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Smart as skin: intelligent corrosion protection

Annually the economic loss due to corrosion amounts to ca. 80 billion Euro in Germany1. Affecting various kinds of materials, there is a common interest to create protective systems that can withstand this phenomenon. In steel industry this is usually achieved by galvanizing with zinc, which dissolves rather than iron when it is in contact with corrosive media. The group of Dr. Michael Rohwerder aims at further optimising the system. Thus a more reliable and efficient protection is ensured.

Research in corrosion protection has been increasing since the 18th century, especially with respect to steel.

The microcapsules filled with corrosion
inhibitor are released when the steel
sheet is cut. Quelle: MPIE

Galvanizing is a common protective means, but during the production process initial corrosive spots are formed right at the cut-edge. The idea that is developed at the MPIE is to incorporate microcapsules, which are filled with corrosion inhibitor, e.g. polyphosphomolybdate, into the zinc coating. As soon as the steel sheet is cut, the zinc starts to corrode and dissolve.

This is the starting shot for the intelligent, second protective system: the capsules are released from the zinc onto the steel and smeared along the surface by the cutting device. The inhibitor can be released and thus protects the steel surface.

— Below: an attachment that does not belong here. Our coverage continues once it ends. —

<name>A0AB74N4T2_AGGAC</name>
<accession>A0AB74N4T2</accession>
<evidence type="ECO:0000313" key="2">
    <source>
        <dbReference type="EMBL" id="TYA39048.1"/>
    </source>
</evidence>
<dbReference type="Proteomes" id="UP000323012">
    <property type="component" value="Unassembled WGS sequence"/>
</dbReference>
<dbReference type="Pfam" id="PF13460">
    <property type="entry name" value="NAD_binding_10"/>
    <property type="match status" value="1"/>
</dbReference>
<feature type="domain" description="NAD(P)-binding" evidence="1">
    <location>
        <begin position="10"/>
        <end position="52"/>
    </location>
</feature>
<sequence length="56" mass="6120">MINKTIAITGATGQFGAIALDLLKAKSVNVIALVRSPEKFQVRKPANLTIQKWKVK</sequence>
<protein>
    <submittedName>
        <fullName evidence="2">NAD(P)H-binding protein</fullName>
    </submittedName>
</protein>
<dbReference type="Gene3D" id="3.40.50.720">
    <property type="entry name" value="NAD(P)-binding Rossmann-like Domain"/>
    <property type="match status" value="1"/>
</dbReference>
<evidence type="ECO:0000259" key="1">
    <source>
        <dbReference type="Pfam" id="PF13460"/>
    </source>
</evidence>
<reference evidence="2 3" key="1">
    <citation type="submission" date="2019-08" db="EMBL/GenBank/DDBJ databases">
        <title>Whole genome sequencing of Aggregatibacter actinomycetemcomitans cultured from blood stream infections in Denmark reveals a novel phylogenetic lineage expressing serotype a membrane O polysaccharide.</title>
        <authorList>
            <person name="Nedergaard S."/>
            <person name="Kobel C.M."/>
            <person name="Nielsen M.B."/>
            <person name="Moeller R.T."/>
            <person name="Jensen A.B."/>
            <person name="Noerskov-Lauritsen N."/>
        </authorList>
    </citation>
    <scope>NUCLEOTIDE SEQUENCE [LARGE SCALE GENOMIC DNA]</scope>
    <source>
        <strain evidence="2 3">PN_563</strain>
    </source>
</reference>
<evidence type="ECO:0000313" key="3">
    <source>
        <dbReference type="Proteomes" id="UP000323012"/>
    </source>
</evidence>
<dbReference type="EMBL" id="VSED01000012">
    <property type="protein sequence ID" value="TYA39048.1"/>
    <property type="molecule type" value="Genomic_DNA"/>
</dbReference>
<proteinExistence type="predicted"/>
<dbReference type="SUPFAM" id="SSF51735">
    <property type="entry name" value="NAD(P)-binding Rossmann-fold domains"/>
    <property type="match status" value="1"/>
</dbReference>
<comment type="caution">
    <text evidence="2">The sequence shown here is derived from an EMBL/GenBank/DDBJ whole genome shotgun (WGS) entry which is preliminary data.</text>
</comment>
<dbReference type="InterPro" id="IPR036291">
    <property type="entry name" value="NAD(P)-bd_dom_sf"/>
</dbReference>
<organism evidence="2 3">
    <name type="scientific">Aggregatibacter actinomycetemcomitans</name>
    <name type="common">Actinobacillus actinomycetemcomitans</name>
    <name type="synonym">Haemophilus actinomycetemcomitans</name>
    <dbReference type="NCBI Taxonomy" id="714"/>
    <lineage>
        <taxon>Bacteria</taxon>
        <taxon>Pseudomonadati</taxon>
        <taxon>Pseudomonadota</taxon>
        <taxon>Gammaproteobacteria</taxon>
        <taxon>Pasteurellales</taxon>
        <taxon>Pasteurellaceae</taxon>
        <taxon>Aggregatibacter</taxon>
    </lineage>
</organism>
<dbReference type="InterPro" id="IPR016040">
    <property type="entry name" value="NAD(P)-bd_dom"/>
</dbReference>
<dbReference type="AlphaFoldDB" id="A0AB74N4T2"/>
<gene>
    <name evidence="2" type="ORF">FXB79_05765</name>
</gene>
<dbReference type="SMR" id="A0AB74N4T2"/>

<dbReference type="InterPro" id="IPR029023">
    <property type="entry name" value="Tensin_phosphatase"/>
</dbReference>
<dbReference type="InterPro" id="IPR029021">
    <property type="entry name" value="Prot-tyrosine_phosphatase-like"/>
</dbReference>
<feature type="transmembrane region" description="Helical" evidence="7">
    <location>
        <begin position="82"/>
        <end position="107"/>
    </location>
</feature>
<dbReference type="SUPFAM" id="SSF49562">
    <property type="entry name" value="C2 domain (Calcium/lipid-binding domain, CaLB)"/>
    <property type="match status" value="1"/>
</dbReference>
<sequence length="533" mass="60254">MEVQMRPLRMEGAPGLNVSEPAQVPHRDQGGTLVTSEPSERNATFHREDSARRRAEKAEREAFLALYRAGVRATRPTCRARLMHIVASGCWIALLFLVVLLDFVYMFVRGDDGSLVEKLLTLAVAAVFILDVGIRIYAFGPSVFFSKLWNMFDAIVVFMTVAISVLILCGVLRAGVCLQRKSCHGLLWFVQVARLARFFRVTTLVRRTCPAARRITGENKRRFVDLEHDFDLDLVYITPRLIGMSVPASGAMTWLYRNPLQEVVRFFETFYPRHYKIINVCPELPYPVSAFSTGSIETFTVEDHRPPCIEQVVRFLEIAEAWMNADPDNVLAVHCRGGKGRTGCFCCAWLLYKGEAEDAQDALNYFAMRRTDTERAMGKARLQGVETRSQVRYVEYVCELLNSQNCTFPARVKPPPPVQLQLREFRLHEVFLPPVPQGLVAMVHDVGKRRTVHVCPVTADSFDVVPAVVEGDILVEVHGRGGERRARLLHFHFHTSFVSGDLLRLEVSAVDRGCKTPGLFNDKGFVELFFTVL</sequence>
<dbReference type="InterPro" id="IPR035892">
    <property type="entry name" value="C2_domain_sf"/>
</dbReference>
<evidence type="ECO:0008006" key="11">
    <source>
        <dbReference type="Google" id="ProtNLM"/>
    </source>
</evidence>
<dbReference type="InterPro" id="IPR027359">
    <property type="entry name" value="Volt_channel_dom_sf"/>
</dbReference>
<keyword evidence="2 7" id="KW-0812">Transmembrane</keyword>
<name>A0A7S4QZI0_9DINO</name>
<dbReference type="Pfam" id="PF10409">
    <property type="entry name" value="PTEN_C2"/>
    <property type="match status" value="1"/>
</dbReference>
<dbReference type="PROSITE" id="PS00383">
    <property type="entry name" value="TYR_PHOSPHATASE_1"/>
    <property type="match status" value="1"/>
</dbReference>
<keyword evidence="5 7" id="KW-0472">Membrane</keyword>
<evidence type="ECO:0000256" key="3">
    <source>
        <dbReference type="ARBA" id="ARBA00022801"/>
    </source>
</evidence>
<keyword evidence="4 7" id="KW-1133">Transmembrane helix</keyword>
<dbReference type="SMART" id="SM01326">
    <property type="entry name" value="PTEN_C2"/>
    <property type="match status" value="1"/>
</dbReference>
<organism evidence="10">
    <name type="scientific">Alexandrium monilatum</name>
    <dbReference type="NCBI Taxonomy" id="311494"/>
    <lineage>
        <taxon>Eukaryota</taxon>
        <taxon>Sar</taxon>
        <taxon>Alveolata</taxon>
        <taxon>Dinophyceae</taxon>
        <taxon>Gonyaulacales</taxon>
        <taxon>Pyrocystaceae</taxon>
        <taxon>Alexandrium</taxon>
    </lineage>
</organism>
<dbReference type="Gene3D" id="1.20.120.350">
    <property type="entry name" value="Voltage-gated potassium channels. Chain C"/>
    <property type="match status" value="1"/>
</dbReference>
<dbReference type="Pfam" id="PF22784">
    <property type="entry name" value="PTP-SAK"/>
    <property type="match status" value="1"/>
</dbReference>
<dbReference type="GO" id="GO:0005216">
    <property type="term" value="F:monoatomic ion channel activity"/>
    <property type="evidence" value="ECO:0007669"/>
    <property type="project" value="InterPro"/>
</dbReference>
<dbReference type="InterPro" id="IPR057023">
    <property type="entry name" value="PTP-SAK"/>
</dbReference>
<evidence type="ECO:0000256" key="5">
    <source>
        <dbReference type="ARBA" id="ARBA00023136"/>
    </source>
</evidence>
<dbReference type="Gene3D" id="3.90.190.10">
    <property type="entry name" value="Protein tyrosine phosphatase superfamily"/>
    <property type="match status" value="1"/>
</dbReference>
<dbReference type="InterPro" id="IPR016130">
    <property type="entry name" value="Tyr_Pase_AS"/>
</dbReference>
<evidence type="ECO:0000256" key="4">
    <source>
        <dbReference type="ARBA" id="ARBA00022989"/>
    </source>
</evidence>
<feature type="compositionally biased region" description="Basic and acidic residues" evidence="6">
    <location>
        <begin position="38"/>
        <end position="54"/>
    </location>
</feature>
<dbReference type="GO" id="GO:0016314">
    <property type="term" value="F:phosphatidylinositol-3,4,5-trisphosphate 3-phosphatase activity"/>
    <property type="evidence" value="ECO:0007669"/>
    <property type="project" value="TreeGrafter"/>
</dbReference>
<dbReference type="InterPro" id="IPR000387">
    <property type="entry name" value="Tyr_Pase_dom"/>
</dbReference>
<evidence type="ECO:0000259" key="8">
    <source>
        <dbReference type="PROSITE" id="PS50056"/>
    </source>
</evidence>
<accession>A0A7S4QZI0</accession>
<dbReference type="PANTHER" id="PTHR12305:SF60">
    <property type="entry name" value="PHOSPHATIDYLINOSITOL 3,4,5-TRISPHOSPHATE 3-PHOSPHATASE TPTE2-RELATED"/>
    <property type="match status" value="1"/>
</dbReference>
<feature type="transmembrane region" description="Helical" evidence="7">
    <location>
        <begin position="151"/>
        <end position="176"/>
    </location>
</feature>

Modification with thiols facilitates the integration into the zinc

“This is an intelligent protective system that automatically realises when and where corrosion happens, becomes active and stops again when the respective spot is healed”, explains Dr. Rohwerder, group leader in the department of Interface Chemistry and Surface Engineering. It works like a scratch in the skin: it is detected, healed and the initial status is restored.

For preparing these smart coatings, three work steps must be performed: loading of the silica microcapsules with the inhibitor, sealing them to avoid premature leaching and finally incorporating the capsules into the zinc layer.

The sealing procedure, however, has of course an immense influence on the release kinetics. By rinsing with water glass solution, the release is steady and slow. The incorporation into the zinc layer is the most difficult part. Unmodified, the hydrophilic particles are repulsed by the zinc and only adsorb on the surface.

Tabrisur Rahman Khan, a PhD student from Bangladesh, has now fixed the problem. He modifies the particles with zinc affine functional groups, such as thiols, which make the solvation feasible.

Max-Planck & Fraunhofer collaboration on intelligent corrosion coatings

Everything solved? Well, not completely. For efficient protection, a higher loading of the pores with the inhibitor must be realised. This is the focus of current research. Additionally, the concept of intelligent corrosion coatings has been expanded to systems with polymer coatings. The joint project ASKORR (Aktive Schichten für den Korrosionsschutz, active coatings for corrosion protection) is a successful collaboration between the Max-Planck and the Fraunhofer Society in this field.

Two Max-Planck and two Fraunhofer Institutes are sharing their competences with respect to nanocomposite coatings, agent containers, zinc coatings and the analysis of effective mechanisms in order to improve the protective coatings. “It is a huge challenge, but present results look very promising”, states Rohwerder.

1 Gesellschaft für Korrosionsforschung

Yasmin A. Salem, M.A.

Public Relations
Max-Planck-Institut für Eisenforschung GmbH
Max-Planck-Str. 1
40237 Düsseldorf
phone: +49 (0)211 6792 722
fax: +49 (0)211 6792 218

Yasmin A. Salem | MPIE
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